CATHOLIC NEWS OF THE WEEK . Sunday, 1 September 2019

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Rumours amidst a shroud of silence

HONG KONG (SE): As silence from the government, local Church and the Vatican shrouds the controversial letter of apology posted on the blog of the auxiliary bishop of Shanghai, the environment has become ripe for rumours.

On June 12, a letter was posted on the blog in the name of the caged Bishop Thaddeus Ma Daqin expressing regret for his former attitude towards the Chinese Catholic Patriotic Association and confessing to being affected by a liberal attitude that has crept into modern day thought, as well as being misled by others.

The bishop, who has been under house arrest since his ordination in 2012, has not been available for comment and nothing has been said by the local government or any Church authority.

The Vatican remained tight-lipped for almost two weeks, only saying that it would not comment until there is more clarity on the circumstances of the posting of the letter. It downplayed the importance of the issue.

But on June 22, the former bishop of Hong Kong, Joseph Cardinal Zen Ze-kiun, told AsiaNews, “Not saying anything is irresponsible.” He explained that he believes that the Vatican has a responsibility to protect the reputation of the Church.

Then on June 23, as rumours continued to spread that the Vatican may have been involved in the affair through its two recent clandestine meetings with representatives from Beijing, the Holy See press officer, Father Federico Lombardi, told the media that such speculation is inappropriate.

In a carefully crafted statement, he said, “No direct information is currently available,” adding that the unfolding saga is being followed with prayer and concern by Pope Francis, who remembers those involved in his daily prayer.

However, Catholics in China have expressed their concern over the continuing validity of the letter penned to the Catholic people of China in 2007 by Pope Benedict XVI, which categorically condemns the principles of independence and autonomy, self-management and democratic administration of the Church that are espoused by the Patriotic Association.

They say that these principles place the authority of the association above that of the bishops. This has prompted one elderly priest to ask if the former pope’s letter has been superseded or not.

AsiaNews quoted him as saying, “Has Pope Benedict XVI’s letter to Chinese Catholics been abolished? If so, by whom? With what authority—Pope Francis said that it is still valid.”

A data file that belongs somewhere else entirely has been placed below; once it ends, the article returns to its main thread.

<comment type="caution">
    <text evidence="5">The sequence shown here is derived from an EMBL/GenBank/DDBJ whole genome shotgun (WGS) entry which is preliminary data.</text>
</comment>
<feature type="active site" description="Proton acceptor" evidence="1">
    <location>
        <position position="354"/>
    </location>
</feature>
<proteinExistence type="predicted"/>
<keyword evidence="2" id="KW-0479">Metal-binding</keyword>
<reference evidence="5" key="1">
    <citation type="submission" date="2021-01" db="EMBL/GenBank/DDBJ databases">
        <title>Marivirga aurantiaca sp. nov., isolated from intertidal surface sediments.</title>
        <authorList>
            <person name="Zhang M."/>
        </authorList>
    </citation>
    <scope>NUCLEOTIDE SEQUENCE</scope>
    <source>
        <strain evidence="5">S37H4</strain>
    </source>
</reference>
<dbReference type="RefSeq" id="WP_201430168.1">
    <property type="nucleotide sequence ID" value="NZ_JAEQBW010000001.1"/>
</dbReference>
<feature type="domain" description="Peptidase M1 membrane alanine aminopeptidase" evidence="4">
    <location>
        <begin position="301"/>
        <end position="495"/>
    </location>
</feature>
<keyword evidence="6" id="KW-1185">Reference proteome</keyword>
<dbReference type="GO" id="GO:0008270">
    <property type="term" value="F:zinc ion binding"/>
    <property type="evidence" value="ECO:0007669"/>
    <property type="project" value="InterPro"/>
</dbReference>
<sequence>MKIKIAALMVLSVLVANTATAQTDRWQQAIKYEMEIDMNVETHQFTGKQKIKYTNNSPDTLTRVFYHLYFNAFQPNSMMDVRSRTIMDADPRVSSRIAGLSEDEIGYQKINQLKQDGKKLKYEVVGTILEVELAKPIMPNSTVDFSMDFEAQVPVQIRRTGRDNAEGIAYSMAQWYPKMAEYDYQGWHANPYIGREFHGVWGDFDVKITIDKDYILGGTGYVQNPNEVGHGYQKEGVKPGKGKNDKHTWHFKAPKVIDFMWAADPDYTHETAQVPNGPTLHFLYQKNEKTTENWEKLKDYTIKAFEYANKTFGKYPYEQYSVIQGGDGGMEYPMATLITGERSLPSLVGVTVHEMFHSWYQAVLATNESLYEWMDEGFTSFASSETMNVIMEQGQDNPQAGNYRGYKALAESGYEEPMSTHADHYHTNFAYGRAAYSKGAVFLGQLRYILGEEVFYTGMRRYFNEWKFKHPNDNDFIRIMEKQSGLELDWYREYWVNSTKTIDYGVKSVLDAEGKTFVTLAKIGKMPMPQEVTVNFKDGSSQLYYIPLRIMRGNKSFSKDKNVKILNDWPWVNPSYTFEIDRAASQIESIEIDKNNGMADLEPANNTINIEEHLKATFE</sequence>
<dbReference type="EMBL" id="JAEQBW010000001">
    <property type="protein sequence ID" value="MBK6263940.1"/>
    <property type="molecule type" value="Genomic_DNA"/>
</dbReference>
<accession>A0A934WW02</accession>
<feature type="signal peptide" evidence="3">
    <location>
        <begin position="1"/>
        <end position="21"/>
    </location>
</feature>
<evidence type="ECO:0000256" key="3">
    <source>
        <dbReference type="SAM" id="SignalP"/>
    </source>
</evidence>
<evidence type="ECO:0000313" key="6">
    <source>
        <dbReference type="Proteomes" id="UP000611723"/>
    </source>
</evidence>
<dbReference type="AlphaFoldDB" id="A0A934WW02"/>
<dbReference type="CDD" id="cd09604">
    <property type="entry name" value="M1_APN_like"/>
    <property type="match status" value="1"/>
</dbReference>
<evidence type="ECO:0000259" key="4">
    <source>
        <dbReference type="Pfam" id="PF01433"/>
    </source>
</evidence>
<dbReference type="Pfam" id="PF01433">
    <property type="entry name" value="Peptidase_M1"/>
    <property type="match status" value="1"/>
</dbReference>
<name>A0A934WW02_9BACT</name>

The priest goes on to say that he presumes the posting on Bishop Ma’s blog is a way to come to some kind of an agreement with the authorities, but by taking this route, there is a risk of throwing the baby out with the bathwater, as it subordinates the journey of faith to political wrangling.

However, a priest in northern China who has been under close government surveillance for some years, expressed compassion for Bishop Ma, saying he appreciates that he is willing to eat humble pie for the sake of his diocese.

“The Chinese government was beside itself after losing face to the bishop’s attitude four years ago. His contrition and praise for the Patriotic Association on his blog allow the government to retain a sense of honour, which could make the situation a lot easier,” AsiaNews quoted him as saying.

But in the long run, most rumours converge on one scenario. They agree that Bishop Ma will probably end up like Bishop Wu Qinqing, from Shaanxi, who was ordained without the permission of the Patriotic Association or the Bishops’ Conference of the Catholic Church in China.

After 10 years of confinement, he was eventually installed as the government-recognised bishop after he agreed to concelebrate Mass with a bishop who was illicitly ordained.

The expectation is that Bishop Ma will be told to do the same thing. In fact he already did that at his ordination as a bishop, but with fleet of foot managed to cut them out of the real action in the ceremony by denying the opportunity to lay hands on him or offer a sign of peace.

The other point of convergence is the Ninth Assembly of Chinese Catholic Representatives, a forum which fills the executive positions in the Patriotic Association and the Bishops’ Conference of the Catholic Church in China.

There seems to be certainty that Bishop Ma will have to attend and that a Mass will take place in which he will be expected to concelebrate with illicitly ordained bishops.

But opinion divides on the Vatican silence.

A bishop from southern China told AsiaNews he believes that the silence of the Vatican reflects the failure of its negotiations with Beijing, because if Bishop Ma was forced to post such a letter without Vatican consent, then it becomes an act of persecution on behalf of the government.

The bishop says that he does not believe that Bishop Ma was supported by the Vatican in his resistance and he is now being forced to follow a road of false religious freedom.

At the same time, other commentators interpret the whole saga as a sign of hope that the dialogue between Vatican and Beijing diplomats is bearing fruit, as it removes some obstacles from the road of progress.

AsiaNews points out that Pope Francis has warned against reducing everything to individual cases, saying the Church should take to heart the harassed faces of its suffering servants.

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